Huckabee has a reputation as a good-natured jokester, but he turned deadly serious when discussing non-Jews in the Israeli vicinity, too:

"I have to be careful saying this, because people get really upset—there's really no such thing as a Palestinian," Huckabee told a rabbi in Wellesley, Massachusetts, at a kosher breakfast on the campaign trail in 2008. "That's been a political tool to try to force land away from Israel."

MoJo has a rich history documenting the rise of the so-called Christian Zionist movement, of evangelical Protestant conservatives courting Jews on the basis of a common fondness for the promised land. (We wrote here in 2004 how 7 in 10 white evangelicals believed Israel was "given to the Jews by God.") But, as Huckabee's yarmulke yukking (and the testimony of Texas firebrand pastor John Hagee) has shown, there's something tenuous and possibly patronizing about the Judaica fetish exhibited by evangelical Christians—who, after all, believe that when the Lord comes, he may be coming to Israel, but he won't be coming for its Jewish citizens.

So how about it, readers? Is Huckabee's fondness for Judaism sincere and enduring, or is it a patronizing fetish?

(H/t Wonkette)

The New York Times has a piece today looking at the special commission that President Obama put together to assess the Gulf disaster. The commission is supposed to assess what happened on the Deepwater Horizon and establish guidelines for how offshore drilling should proceed in the future. This part caught my eye, however, with remarks from commission co-chair William Reilly:

The investigative panel is not charged with determining whether offshore oil development can be conducted safely; rather, its mission is to show how it can resume with greater safeguards.
"The president was clear," Mr. Reilly said. "He was not inviting us to revise his energy policy. He said he was much more concerned to look ahead than look backward."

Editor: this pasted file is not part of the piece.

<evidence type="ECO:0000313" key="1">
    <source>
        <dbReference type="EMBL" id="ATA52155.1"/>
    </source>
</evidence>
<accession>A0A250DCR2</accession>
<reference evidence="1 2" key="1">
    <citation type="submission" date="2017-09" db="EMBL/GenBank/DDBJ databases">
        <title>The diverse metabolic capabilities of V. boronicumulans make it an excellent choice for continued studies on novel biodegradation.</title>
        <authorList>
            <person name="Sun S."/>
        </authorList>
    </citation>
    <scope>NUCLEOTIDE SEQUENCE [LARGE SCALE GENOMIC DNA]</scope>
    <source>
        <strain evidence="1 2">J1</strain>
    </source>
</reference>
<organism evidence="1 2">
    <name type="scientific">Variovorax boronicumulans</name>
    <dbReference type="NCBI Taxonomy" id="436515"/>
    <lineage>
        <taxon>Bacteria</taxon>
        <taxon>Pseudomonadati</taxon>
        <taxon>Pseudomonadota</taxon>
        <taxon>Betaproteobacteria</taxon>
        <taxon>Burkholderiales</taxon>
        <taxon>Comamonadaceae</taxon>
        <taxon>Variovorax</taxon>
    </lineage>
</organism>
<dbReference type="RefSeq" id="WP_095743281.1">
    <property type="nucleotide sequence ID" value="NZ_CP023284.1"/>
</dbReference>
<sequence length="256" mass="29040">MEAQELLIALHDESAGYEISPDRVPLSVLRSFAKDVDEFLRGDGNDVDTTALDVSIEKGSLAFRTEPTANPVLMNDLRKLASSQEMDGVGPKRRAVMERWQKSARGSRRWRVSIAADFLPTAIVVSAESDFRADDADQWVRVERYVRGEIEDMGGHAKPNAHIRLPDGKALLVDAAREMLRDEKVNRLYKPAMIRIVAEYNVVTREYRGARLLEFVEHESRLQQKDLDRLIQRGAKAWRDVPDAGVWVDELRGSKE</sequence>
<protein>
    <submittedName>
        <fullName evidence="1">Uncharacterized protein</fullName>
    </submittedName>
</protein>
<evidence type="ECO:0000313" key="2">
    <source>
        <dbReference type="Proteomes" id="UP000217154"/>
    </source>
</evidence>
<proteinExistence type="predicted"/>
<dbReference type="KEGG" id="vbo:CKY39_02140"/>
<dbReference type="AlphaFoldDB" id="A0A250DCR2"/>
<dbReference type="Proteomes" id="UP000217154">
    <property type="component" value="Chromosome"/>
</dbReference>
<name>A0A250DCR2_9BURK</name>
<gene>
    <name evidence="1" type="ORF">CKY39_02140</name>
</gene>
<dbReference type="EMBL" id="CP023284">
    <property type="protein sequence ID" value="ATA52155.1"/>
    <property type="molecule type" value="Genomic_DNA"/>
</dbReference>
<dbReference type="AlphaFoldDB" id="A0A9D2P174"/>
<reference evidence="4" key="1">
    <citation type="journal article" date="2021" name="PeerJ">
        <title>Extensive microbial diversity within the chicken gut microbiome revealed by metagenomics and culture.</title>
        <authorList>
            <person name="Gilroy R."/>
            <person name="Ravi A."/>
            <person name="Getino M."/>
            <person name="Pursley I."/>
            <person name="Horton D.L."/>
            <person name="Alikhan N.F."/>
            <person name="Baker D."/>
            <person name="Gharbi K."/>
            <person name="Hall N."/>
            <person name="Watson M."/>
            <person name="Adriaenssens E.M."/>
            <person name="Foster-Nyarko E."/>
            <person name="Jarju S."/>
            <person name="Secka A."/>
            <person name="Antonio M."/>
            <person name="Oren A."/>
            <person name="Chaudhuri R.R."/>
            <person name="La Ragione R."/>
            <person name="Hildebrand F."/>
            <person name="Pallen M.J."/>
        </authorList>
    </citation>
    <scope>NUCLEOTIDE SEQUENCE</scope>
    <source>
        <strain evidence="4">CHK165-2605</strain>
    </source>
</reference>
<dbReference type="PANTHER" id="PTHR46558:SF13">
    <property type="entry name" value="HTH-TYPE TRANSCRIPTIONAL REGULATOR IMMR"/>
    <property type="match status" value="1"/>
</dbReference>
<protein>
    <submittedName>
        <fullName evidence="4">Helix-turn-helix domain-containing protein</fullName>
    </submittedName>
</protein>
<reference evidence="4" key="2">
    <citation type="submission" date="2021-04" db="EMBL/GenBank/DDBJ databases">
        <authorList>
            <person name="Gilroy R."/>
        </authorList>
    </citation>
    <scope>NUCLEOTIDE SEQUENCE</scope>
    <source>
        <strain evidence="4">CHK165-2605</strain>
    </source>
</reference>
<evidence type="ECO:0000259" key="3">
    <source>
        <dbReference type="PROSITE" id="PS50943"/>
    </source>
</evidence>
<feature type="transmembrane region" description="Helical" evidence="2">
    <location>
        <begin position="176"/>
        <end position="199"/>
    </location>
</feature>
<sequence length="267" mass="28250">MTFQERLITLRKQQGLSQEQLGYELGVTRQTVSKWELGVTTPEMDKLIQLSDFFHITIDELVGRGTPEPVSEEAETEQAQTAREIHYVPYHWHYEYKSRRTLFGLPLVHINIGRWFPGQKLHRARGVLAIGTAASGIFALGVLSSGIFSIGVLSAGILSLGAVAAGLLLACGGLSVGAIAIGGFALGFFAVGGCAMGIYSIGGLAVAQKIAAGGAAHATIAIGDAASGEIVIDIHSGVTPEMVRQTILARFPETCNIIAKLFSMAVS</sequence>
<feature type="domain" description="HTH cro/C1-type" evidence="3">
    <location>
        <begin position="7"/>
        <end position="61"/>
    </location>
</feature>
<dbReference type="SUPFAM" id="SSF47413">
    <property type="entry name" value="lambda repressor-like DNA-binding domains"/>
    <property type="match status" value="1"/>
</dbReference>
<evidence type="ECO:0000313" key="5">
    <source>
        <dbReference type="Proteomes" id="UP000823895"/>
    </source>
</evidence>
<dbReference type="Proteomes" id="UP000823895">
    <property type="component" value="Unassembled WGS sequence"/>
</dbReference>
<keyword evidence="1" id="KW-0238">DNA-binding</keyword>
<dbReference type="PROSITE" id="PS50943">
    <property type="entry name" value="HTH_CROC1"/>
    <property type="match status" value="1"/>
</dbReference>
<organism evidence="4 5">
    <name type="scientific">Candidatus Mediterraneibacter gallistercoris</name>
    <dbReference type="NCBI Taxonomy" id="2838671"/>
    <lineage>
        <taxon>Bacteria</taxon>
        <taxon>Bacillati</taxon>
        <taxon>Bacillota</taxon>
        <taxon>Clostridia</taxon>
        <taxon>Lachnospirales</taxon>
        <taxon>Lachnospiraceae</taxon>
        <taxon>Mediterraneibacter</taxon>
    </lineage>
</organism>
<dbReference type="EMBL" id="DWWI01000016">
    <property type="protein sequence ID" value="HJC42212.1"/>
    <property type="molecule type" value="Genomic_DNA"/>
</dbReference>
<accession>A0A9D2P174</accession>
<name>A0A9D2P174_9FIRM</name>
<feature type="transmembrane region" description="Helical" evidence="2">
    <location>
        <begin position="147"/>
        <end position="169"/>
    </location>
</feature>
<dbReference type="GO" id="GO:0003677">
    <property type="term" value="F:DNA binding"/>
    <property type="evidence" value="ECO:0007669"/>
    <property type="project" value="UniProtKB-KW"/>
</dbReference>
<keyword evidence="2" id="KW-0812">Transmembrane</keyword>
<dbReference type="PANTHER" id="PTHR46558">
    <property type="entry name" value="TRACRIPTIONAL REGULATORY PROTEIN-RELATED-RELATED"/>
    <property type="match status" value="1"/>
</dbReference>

In other words, don't expect the commission to recommend a revision of the Obama adminstration's plan to expand offshore oil and gas development.

Call me crazy, but I think we might be missing a step here. Shouldn't the purpose of this commission be to first evaluate if offshore development can be done safely, and then, if it can be, to then figure out all the safeguards that need to be in place to prevent future BP-like catastrophes?

Perhaps I shouldn't be too surprised to hear these remarks from Reilly in particular; he has significant ties to the oil industry. But maybe the rest of the spill commission, an impressive group collectively, will have more to say on that.

There are some other concerns raised about the commission in the Times piece. For one, it doesn't have any staff or budget yet, and probably won't convene its first meeting until mid-July. (The White House has asked Congress to pony up $15 million for the panel, which also hasn't happened yet.) The commission also lacks subpoena power right now, though some members of Congress want to pass a bill to grant it that authority.

You sometimes have to wonder why the state of Louisiana doesn’t just transform Angola prison into a year-round Christian camp meeting. As I've written before, under the tutelage of Warden Burl Cain, Angola has become a place where the only kind of rehabilitation on offer is Christian redemption.

I respect any kind of spiritual life prisoners might turn to for guidance or comfort. But pushing a particular doctrine on the ultimate captive audience is something else altogether. Fifteen years after Cain's arrival at Angola, there are seven evangelical churches on the prison's grounds. Its educational programs, inmate organizations, and to some extent even the venerable prison publication The Angolite are all dominated by a Christianity that leans powerfully toward the Southern Baptist Church. At today's Angola, being a self-proclaimed Christian—or better still, becoming a convict preacher—appears to be the best way to gain the kinds of special privileges that make prison life more bearable. Anyone who isn't interested is free to rot in a hell on earth—presumably in preparation for their eternal fate, since few men emerge from Angola's gates alive.

Yet the press tends to eat this stuff up, celebrating Burl Cain as a visionary who has transformed hardened criminals into hard-working, God-fearing souls. He has done this by governing the 5,000-man prison plantation, as one Baptist publication put it, "with an iron fist and an even stronger love for Jesus."